AWGI, LLC v. Atlas Trucking Co., LLC, No. 20-1726 (6th Cir. 2021)

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Justia Opinion Summary

Atlas Movers federally registered the “Atlas” mark for “transportation of household goods of others,” first using “Atlas” in 1948 when it formed Atlas Van Lines, providing transportation and logistics services, primarily moving household goods. Since 1970, its division, STG, has provided logistics services for non-household goods shipments. Atlas Movers eventually focused more on logistics, forming Atlas Relocation Services in 1995. In 2007, Atlas Movers began marketing its service as “Atlas Logistics.” and renamed its logistics company Atlas Logistics, which can ship, or arrange the shipment of, any commodity.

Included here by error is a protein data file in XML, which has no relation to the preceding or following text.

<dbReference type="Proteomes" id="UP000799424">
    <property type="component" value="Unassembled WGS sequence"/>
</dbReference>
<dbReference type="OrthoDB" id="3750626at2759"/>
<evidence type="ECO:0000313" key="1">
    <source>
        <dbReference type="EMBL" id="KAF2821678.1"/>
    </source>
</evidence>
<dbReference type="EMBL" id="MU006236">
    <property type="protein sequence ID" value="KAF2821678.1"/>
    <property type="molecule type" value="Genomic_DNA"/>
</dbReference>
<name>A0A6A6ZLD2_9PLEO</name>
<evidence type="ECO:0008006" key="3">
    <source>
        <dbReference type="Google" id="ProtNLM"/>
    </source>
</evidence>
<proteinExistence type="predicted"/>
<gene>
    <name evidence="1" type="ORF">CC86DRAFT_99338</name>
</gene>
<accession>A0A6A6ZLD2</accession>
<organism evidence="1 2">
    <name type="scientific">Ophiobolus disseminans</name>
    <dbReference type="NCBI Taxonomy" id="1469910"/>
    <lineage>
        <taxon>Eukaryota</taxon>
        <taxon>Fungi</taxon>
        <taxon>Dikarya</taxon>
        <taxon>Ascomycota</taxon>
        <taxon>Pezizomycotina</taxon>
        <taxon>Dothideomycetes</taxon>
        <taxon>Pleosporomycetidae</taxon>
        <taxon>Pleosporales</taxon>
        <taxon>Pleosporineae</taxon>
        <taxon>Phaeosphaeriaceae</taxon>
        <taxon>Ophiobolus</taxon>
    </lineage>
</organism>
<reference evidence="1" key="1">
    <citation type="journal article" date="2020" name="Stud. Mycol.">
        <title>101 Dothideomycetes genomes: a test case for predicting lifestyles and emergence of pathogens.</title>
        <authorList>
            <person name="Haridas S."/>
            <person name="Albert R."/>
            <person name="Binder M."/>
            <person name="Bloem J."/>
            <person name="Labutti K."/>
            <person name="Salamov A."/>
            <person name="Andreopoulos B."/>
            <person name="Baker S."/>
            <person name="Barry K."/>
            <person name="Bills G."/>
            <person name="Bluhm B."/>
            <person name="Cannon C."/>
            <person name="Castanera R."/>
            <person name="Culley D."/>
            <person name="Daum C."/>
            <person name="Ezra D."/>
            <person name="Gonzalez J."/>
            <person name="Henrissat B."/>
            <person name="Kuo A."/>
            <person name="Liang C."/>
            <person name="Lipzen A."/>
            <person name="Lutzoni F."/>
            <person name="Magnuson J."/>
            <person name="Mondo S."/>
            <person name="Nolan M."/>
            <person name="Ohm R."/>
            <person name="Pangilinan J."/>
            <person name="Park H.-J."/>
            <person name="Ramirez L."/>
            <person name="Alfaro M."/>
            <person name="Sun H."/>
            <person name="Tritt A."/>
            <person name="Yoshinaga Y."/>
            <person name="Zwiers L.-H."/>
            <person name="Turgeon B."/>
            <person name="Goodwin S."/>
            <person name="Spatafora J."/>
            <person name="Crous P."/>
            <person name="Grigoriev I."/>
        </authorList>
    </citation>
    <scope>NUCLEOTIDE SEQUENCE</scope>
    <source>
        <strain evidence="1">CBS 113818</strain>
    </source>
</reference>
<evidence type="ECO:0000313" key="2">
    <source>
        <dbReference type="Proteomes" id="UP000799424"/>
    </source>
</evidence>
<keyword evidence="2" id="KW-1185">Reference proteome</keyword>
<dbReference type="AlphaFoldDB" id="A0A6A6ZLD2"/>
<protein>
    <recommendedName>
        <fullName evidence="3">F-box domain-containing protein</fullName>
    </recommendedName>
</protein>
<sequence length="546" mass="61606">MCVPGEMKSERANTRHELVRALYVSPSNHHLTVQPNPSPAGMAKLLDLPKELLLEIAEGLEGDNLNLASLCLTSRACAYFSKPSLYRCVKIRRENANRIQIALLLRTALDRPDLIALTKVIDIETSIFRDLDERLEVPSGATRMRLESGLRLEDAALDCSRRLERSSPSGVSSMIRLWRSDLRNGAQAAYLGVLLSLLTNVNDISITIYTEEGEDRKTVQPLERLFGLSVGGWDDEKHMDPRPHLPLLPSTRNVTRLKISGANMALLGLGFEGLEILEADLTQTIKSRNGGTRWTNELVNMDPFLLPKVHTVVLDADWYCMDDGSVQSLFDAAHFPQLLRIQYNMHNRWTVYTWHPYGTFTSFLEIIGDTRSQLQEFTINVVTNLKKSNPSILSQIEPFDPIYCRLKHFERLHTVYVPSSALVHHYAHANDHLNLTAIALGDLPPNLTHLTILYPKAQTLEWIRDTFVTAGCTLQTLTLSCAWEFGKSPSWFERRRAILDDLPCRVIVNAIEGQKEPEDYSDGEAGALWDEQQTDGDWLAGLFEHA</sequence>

Eaton manufactures and distributes steel. Eaton created Atlas Trucking in 1999, then expanded to ship goods other than steel and metal for companies in addition to its own. It developed Atlas Logistics in 2003 as an adjunct to Atlas Trucking. Eaton knew of Atlas Van Lines. Atlas Movers sued in 2017 for infringement. Eaton answered and counterclaimed that it owned the Atlas Logistics mark.

The Sixth Circuit affirmed a judgment in favor of Atlas Movers, upholding findings that Atlas Movers marketed “Atlas” to an extent that the public recognized it, that the parties’ services are related because they engage in at least some of the same transportation services, that the marks were functionally identical, and that there was actual confusion.